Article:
ipad_miniSamsung came on strong in the media tablet marketplace this past year with the Samsung Galaxy Tab gaining 5.8 market share percentage points, but Apple continues as the clear market leader, according to Jumptap’s August MobileSTAT. Having come on strong after Christmas 2011, Amazon’s Kindle Fire has faded, losing 11.4 market share points, while Google’s Nexus, following the release of three generations in a year, finally appears to be gaining some market traction, researchers said.

Commenting on the results of its latest MobileSTAT report on trends in mobile advertising, Jumptap VP of marketing Matt Duffy stated, “Previously, the iOS vs. Android battle could not crown a standing victor for Android. Yet in the past year, we’ve seen Samsung rise above the pack in both tablet and smartphone share.”

Also among the report’s key takeaways:

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  • iPod Losing Touch: According to data from the Jumptap platform of over 218 million U.S. consumers, the iPhone continues to grow as the top smart device, and has increased its share by 9.6 percentage points year-over-year. Its step-sister, the iPod Touch, has lost share – a significant 10.1 percentage points – signaling that consumers are beginning to see less value in a smart device without phone call capabilities. Meanwhile, Samsung devices, led by the Galaxy S, continue to gain share.
  • Samsung Device Sitting Pretty at Number 2 Spot: Apple device share remains relatively flat year-over-year, but continues to hold strong at the number 1 spot. Samsung share, on the other hand, has leapt 5 percentage points over the previous year, which strengthens its number 2 positioning. Blackberry and HTC face the most challenging struggle, with HTC’s global market share dropping to 5.3 percent in the first quarter – from 9.3 percent a year earlier – according to analyst firm Gartner.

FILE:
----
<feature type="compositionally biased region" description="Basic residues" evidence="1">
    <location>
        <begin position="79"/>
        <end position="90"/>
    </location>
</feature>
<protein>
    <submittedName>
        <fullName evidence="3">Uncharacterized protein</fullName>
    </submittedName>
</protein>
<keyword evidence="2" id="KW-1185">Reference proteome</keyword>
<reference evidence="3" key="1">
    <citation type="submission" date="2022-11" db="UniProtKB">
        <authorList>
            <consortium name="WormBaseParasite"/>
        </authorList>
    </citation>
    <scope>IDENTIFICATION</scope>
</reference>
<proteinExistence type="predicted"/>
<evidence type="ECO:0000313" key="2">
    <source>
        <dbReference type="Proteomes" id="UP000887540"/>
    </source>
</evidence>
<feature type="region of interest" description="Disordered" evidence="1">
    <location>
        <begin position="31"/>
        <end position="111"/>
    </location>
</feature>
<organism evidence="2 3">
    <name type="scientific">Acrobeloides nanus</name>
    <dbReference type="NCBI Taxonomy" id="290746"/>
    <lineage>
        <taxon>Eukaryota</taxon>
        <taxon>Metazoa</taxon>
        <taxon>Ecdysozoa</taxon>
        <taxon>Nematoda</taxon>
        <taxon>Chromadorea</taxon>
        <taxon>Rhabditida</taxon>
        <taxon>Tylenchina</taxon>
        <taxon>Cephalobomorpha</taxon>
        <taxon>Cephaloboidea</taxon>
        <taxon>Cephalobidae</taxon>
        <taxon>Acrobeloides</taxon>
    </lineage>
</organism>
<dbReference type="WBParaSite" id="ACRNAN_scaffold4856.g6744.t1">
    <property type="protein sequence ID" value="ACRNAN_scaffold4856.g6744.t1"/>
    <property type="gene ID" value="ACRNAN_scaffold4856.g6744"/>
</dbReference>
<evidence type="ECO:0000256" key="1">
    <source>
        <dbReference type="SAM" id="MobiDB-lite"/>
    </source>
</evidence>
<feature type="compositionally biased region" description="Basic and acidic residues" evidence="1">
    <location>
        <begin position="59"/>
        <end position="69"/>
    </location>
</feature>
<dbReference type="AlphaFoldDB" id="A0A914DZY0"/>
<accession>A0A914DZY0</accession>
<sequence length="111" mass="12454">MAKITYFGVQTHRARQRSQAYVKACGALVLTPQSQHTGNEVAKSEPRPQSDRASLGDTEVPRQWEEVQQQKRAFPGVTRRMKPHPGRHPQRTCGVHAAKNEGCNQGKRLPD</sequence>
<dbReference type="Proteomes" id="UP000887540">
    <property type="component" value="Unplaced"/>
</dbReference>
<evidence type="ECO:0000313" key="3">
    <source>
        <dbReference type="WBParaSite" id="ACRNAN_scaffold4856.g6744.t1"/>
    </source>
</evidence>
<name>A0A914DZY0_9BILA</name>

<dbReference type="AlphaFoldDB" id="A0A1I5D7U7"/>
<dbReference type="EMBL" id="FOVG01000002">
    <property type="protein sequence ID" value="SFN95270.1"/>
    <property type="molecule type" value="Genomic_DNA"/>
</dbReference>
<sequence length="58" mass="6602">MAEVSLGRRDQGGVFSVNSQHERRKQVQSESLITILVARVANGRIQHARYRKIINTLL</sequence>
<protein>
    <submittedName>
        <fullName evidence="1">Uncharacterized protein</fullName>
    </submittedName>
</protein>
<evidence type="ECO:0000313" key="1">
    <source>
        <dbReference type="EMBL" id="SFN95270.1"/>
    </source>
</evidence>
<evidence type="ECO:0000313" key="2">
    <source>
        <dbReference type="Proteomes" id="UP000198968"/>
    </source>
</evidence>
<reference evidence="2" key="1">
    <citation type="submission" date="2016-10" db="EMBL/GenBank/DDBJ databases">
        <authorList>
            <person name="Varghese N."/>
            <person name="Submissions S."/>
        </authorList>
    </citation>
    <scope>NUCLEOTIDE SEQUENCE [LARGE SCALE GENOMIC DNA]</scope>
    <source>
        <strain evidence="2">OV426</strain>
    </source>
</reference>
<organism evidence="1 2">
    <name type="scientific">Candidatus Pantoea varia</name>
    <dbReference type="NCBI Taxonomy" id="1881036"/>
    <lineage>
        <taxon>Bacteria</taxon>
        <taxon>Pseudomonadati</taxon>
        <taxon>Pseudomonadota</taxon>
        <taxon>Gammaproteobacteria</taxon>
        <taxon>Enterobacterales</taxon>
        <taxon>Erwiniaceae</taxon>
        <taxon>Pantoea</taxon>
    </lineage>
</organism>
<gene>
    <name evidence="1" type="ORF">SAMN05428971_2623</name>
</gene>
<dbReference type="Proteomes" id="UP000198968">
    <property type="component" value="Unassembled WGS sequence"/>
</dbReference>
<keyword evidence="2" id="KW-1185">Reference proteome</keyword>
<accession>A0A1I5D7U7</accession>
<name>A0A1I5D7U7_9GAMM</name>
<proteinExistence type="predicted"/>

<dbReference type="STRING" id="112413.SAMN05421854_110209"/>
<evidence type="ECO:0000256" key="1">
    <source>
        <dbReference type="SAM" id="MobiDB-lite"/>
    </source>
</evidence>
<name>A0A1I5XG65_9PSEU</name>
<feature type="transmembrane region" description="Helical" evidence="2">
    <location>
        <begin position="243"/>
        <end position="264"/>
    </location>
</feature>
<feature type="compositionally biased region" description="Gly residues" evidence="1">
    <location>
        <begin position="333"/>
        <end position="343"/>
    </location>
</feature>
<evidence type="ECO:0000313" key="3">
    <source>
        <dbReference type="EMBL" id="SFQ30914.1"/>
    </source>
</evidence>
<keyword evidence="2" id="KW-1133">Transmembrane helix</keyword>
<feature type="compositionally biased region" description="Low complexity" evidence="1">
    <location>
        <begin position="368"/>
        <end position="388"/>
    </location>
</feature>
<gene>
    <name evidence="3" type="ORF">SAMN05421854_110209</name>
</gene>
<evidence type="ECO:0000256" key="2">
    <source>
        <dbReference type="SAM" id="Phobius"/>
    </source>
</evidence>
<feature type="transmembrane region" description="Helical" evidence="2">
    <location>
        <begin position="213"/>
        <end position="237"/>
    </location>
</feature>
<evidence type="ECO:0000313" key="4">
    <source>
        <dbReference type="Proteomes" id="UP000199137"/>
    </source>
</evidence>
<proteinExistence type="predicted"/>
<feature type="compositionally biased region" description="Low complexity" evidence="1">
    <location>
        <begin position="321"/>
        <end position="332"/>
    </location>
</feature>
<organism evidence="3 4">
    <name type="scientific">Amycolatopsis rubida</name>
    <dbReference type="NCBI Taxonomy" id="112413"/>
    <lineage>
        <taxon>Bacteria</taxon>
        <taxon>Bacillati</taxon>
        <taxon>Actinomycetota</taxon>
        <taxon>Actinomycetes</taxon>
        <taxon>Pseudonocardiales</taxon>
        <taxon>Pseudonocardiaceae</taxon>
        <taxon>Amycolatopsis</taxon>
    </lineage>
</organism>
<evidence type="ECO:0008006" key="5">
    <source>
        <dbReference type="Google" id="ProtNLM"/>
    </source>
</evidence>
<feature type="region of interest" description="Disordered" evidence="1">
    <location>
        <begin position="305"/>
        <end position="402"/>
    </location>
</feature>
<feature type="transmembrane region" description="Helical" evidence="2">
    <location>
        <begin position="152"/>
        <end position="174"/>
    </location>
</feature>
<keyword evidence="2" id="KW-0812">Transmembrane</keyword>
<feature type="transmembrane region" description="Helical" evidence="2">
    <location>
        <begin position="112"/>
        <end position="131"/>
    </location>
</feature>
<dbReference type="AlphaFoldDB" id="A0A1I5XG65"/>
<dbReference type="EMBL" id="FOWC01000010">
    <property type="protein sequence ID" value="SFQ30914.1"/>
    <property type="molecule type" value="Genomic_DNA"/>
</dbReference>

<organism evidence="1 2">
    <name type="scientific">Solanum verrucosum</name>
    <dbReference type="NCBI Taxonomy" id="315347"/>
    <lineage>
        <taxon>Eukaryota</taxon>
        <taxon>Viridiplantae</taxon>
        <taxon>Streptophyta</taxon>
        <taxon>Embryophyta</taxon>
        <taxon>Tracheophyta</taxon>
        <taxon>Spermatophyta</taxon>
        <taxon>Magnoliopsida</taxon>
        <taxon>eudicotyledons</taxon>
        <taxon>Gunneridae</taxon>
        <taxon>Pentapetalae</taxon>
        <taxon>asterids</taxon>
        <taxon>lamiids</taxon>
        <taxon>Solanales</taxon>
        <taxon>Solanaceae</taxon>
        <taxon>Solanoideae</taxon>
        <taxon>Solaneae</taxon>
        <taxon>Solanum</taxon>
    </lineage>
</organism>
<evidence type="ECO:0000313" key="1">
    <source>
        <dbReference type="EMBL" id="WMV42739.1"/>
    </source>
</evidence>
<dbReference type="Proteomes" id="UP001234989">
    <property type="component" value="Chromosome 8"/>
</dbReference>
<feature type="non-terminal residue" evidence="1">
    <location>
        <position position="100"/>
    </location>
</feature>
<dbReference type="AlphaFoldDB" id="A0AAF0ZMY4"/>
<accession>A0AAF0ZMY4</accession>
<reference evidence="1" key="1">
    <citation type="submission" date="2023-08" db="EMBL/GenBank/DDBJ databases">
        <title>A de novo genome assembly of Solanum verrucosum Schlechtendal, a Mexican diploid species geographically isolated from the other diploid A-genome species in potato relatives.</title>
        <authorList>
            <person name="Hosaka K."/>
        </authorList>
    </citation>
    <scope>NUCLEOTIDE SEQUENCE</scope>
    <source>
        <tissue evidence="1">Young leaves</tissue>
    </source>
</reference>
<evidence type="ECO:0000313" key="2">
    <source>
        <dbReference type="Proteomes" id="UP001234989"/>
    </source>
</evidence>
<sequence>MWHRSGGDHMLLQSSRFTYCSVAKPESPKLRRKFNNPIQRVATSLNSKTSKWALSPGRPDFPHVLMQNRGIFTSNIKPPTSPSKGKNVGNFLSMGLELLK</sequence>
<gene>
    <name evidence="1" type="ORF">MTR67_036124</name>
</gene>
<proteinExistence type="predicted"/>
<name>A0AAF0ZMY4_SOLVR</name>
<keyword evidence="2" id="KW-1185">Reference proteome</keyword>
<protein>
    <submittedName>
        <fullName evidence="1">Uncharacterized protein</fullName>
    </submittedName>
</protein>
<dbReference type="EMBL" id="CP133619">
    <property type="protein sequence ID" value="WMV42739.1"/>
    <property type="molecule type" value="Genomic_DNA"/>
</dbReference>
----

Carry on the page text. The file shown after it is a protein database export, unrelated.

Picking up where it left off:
• Apps Continue to Dominate the Mobile World: According to ad requests on the Jumptap platform, 84 percent of mobile traffic now comes from apps. Just two years ago, the split was roughly 50/50. At the time, some experts predicted the death of the mobile app as companies began to build responsive, cross-platform mobile sites. It now seems that reports of the death of apps were greatly exaggerated.
  • Feature Phone Users Tend to Be Southern, Older: According to Gartner, smartphones finally outsold feature phones worldwide. Yet with an abundance of non-smartphones still in existence, who are these feature phone-wielding consumers? Data from comScore and the Jumptap platform show feature phone users over-index as being concentrated in the South, older, lower in income, and/or likely to be customers of T-Mobile or Cricket.

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